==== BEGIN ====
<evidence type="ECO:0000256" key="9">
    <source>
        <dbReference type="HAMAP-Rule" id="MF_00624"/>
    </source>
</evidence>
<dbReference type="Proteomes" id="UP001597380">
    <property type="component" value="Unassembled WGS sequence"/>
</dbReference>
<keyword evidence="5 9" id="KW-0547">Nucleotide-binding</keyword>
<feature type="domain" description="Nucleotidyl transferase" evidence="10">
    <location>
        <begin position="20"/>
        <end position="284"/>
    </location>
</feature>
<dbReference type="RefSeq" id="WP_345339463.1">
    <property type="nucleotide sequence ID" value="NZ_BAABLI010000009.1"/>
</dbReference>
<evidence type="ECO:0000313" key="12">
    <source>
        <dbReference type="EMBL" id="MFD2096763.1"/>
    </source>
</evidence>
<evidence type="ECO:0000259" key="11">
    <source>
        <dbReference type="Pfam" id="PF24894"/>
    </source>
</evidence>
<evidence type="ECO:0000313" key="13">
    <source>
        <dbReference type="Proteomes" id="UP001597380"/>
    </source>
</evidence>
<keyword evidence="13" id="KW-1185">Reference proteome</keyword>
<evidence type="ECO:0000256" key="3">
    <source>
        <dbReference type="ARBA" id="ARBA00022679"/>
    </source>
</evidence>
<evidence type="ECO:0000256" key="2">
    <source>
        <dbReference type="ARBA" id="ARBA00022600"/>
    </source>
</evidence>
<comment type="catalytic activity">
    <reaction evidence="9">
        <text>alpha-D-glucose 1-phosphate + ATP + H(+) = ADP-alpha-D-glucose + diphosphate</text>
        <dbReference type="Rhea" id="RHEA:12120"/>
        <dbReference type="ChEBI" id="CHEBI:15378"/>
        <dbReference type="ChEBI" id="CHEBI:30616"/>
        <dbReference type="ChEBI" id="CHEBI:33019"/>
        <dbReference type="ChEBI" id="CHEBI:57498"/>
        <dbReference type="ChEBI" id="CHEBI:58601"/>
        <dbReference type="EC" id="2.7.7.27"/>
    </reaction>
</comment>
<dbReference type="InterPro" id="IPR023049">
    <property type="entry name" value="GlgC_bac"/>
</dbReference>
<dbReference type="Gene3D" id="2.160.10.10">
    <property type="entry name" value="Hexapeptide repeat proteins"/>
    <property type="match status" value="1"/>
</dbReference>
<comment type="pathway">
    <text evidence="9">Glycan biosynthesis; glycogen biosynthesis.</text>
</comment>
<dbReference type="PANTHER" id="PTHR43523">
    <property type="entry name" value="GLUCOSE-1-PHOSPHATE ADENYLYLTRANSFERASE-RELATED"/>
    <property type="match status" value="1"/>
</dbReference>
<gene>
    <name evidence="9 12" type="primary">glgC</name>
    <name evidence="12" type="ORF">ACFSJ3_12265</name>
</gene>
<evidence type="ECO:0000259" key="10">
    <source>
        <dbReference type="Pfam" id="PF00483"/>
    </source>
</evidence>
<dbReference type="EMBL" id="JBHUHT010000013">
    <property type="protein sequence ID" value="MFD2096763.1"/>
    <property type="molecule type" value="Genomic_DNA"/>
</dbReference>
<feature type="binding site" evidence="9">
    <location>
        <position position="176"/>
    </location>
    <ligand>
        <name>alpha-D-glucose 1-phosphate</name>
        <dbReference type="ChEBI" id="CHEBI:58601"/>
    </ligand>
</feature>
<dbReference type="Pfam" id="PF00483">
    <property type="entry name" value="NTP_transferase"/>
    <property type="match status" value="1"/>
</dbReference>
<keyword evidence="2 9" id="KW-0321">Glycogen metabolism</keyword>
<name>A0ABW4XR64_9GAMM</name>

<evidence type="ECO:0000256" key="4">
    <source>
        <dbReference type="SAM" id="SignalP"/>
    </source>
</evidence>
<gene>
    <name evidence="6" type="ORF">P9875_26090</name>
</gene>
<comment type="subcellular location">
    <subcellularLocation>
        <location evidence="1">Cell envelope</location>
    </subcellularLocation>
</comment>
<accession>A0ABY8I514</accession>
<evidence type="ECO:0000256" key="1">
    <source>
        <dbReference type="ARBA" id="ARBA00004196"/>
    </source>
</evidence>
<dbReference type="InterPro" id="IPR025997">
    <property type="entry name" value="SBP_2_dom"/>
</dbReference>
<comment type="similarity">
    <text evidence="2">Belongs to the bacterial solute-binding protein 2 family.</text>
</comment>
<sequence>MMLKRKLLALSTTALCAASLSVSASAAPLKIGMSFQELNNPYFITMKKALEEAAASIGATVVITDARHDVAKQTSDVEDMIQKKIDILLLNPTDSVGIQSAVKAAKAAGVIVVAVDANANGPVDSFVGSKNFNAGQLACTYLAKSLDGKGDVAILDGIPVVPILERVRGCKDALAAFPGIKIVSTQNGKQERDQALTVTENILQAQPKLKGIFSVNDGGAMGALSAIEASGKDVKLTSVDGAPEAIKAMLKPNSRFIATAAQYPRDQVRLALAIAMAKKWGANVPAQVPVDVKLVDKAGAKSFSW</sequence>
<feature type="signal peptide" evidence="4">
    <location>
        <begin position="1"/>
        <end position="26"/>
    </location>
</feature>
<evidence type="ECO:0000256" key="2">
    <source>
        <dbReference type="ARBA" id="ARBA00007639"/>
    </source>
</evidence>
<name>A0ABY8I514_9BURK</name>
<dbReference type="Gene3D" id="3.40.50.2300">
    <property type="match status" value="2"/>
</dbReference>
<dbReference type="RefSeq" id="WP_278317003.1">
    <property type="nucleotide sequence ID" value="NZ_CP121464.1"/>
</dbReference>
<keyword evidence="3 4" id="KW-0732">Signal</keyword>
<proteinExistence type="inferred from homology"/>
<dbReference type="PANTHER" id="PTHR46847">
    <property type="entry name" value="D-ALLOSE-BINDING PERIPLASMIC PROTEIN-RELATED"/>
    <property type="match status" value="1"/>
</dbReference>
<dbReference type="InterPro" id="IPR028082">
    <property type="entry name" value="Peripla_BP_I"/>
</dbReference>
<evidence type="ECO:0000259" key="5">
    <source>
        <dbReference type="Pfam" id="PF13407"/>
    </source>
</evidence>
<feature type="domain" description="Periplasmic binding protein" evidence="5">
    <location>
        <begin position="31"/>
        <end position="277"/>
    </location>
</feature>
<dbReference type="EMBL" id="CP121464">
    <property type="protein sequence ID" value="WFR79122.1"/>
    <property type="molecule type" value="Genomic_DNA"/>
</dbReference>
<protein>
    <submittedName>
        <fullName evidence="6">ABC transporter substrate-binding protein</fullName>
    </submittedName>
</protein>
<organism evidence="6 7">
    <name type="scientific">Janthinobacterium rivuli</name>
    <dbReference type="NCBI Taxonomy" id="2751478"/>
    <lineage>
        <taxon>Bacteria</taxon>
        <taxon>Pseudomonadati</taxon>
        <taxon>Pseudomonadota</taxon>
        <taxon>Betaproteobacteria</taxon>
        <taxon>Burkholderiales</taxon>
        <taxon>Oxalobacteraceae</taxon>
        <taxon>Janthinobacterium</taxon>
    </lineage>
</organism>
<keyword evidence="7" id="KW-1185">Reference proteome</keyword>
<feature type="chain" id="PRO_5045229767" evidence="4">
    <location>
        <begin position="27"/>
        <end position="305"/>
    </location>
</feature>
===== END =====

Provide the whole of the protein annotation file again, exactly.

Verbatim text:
<evidence type="ECO:0000256" key="9">
    <source>
        <dbReference type="HAMAP-Rule" id="MF_00624"/>
    </source>
</evidence>
<dbReference type="Proteomes" id="UP001597380">
    <property type="component" value="Unassembled WGS sequence"/>
</dbReference>
<keyword evidence="5 9" id="KW-0547">Nucleotide-binding</keyword>
<feature type="domain" description="Nucleotidyl transferase" evidence="10">
    <location>
        <begin position="20"/>
        <end position="284"/>
    </location>
</feature>
<dbReference type="RefSeq" id="WP_345339463.1">
    <property type="nucleotide sequence ID" value="NZ_BAABLI010000009.1"/>
</dbReference>
<evidence type="ECO:0000313" key="12">
    <source>
        <dbReference type="EMBL" id="MFD2096763.1"/>
    </source>
</evidence>
<evidence type="ECO:0000259" key="11">
    <source>
        <dbReference type="Pfam" id="PF24894"/>
    </source>
</evidence>
<evidence type="ECO:0000313" key="13">
    <source>
        <dbReference type="Proteomes" id="UP001597380"/>
    </source>
</evidence>
<keyword evidence="13" id="KW-1185">Reference proteome</keyword>
<evidence type="ECO:0000256" key="3">
    <source>
        <dbReference type="ARBA" id="ARBA00022679"/>
    </source>
</evidence>
<evidence type="ECO:0000256" key="2">
    <source>
        <dbReference type="ARBA" id="ARBA00022600"/>
    </source>
</evidence>
<comment type="catalytic activity">
    <reaction evidence="9">
        <text>alpha-D-glucose 1-phosphate + ATP + H(+) = ADP-alpha-D-glucose + diphosphate</text>
        <dbReference type="Rhea" id="RHEA:12120"/>
        <dbReference type="ChEBI" id="CHEBI:15378"/>
        <dbReference type="ChEBI" id="CHEBI:30616"/>
        <dbReference type="ChEBI" id="CHEBI:33019"/>
        <dbReference type="ChEBI" id="CHEBI:57498"/>
        <dbReference type="ChEBI" id="CHEBI:58601"/>
        <dbReference type="EC" id="2.7.7.27"/>
    </reaction>
</comment>
<dbReference type="InterPro" id="IPR023049">
    <property type="entry name" value="GlgC_bac"/>
</dbReference>
<dbReference type="Gene3D" id="2.160.10.10">
    <property type="entry name" value="Hexapeptide repeat proteins"/>
    <property type="match status" value="1"/>
</dbReference>
<comment type="pathway">
    <text evidence="9">Glycan biosynthesis; glycogen biosynthesis.</text>
</comment>
<dbReference type="PANTHER" id="PTHR43523">
    <property type="entry name" value="GLUCOSE-1-PHOSPHATE ADENYLYLTRANSFERASE-RELATED"/>
    <property type="match status" value="1"/>
</dbReference>
<gene>
    <name evidence="9 12" type="primary">glgC</name>
    <name evidence="12" type="ORF">ACFSJ3_12265</name>
</gene>
<evidence type="ECO:0000259" key="10">
    <source>
        <dbReference type="Pfam" id="PF00483"/>
    </source>
</evidence>
<dbReference type="EMBL" id="JBHUHT010000013">
    <property type="protein sequence ID" value="MFD2096763.1"/>
    <property type="molecule type" value="Genomic_DNA"/>
</dbReference>
<feature type="binding site" evidence="9">
    <location>
        <position position="176"/>
    </location>
    <ligand>
        <name>alpha-D-glucose 1-phosphate</name>
        <dbReference type="ChEBI" id="CHEBI:58601"/>
    </ligand>
</feature>
<dbReference type="Pfam" id="PF00483">
    <property type="entry name" value="NTP_transferase"/>
    <property type="match status" value="1"/>
</dbReference>
<keyword evidence="2 9" id="KW-0321">Glycogen metabolism</keyword>
<name>A0ABW4XR64_9GAMM</name>

<evidence type="ECO:0000256" key="4">
    <source>
        <dbReference type="SAM" id="SignalP"/>
    </source>
</evidence>
<gene>
    <name evidence="6" type="ORF">P9875_26090</name>
</gene>
<comment type="subcellular location">
    <subcellularLocation>
        <location evidence="1">Cell envelope</location>
    </subcellularLocation>
</comment>
<accession>A0ABY8I514</accession>
<evidence type="ECO:0000256" key="1">
    <source>
        <dbReference type="ARBA" id="ARBA00004196"/>
    </source>
</evidence>
<dbReference type="InterPro" id="IPR025997">
    <property type="entry name" value="SBP_2_dom"/>
</dbReference>
<comment type="similarity">
    <text evidence="2">Belongs to the bacterial solute-binding protein 2 family.</text>
</comment>
<sequence>MMLKRKLLALSTTALCAASLSVSASAAPLKIGMSFQELNNPYFITMKKALEEAAASIGATVVITDARHDVAKQTSDVEDMIQKKIDILLLNPTDSVGIQSAVKAAKAAGVIVVAVDANANGPVDSFVGSKNFNAGQLACTYLAKSLDGKGDVAILDGIPVVPILERVRGCKDALAAFPGIKIVSTQNGKQERDQALTVTENILQAQPKLKGIFSVNDGGAMGALSAIEASGKDVKLTSVDGAPEAIKAMLKPNSRFIATAAQYPRDQVRLALAIAMAKKWGANVPAQVPVDVKLVDKAGAKSFSW</sequence>
<feature type="signal peptide" evidence="4">
    <location>
        <begin position="1"/>
        <end position="26"/>
    </location>
</feature>
<evidence type="ECO:0000256" key="2">
    <source>
        <dbReference type="ARBA" id="ARBA00007639"/>
    </source>
</evidence>
<name>A0ABY8I514_9BURK</name>
<dbReference type="Gene3D" id="3.40.50.2300">
    <property type="match status" value="2"/>
</dbReference>
<dbReference type="RefSeq" id="WP_278317003.1">
    <property type="nucleotide sequence ID" value="NZ_CP121464.1"/>
</dbReference>
<keyword evidence="3 4" id="KW-0732">Signal</keyword>
<proteinExistence type="inferred from homology"/>
<dbReference type="PANTHER" id="PTHR46847">
    <property type="entry name" value="D-ALLOSE-BINDING PERIPLASMIC PROTEIN-RELATED"/>
    <property type="match status" value="1"/>
</dbReference>
<dbReference type="InterPro" id="IPR028082">
    <property type="entry name" value="Peripla_BP_I"/>
</dbReference>
<evidence type="ECO:0000259" key="5">
    <source>
        <dbReference type="Pfam" id="PF13407"/>
    </source>
</evidence>
<feature type="domain" description="Periplasmic binding protein" evidence="5">
    <location>
        <begin position="31"/>
        <end position="277"/>
    </location>
</feature>
<dbReference type="EMBL" id="CP121464">
    <property type="protein sequence ID" value="WFR79122.1"/>
    <property type="molecule type" value="Genomic_DNA"/>
</dbReference>
<protein>
    <submittedName>
        <fullName evidence="6">ABC transporter substrate-binding protein</fullName>
    </submittedName>
</protein>
<organism evidence="6 7">
    <name type="scientific">Janthinobacterium rivuli</name>
    <dbReference type="NCBI Taxonomy" id="2751478"/>
    <lineage>
        <taxon>Bacteria</taxon>
        <taxon>Pseudomonadati</taxon>
        <taxon>Pseudomonadota</taxon>
        <taxon>Betaproteobacteria</taxon>
        <taxon>Burkholderiales</taxon>
        <taxon>Oxalobacteraceae</taxon>
        <taxon>Janthinobacterium</taxon>
    </lineage>
</organism>
<keyword evidence="7" id="KW-1185">Reference proteome</keyword>
<feature type="chain" id="PRO_5045229767" evidence="4">
    <location>
        <begin position="27"/>
        <end position="305"/>
    </location>
</feature>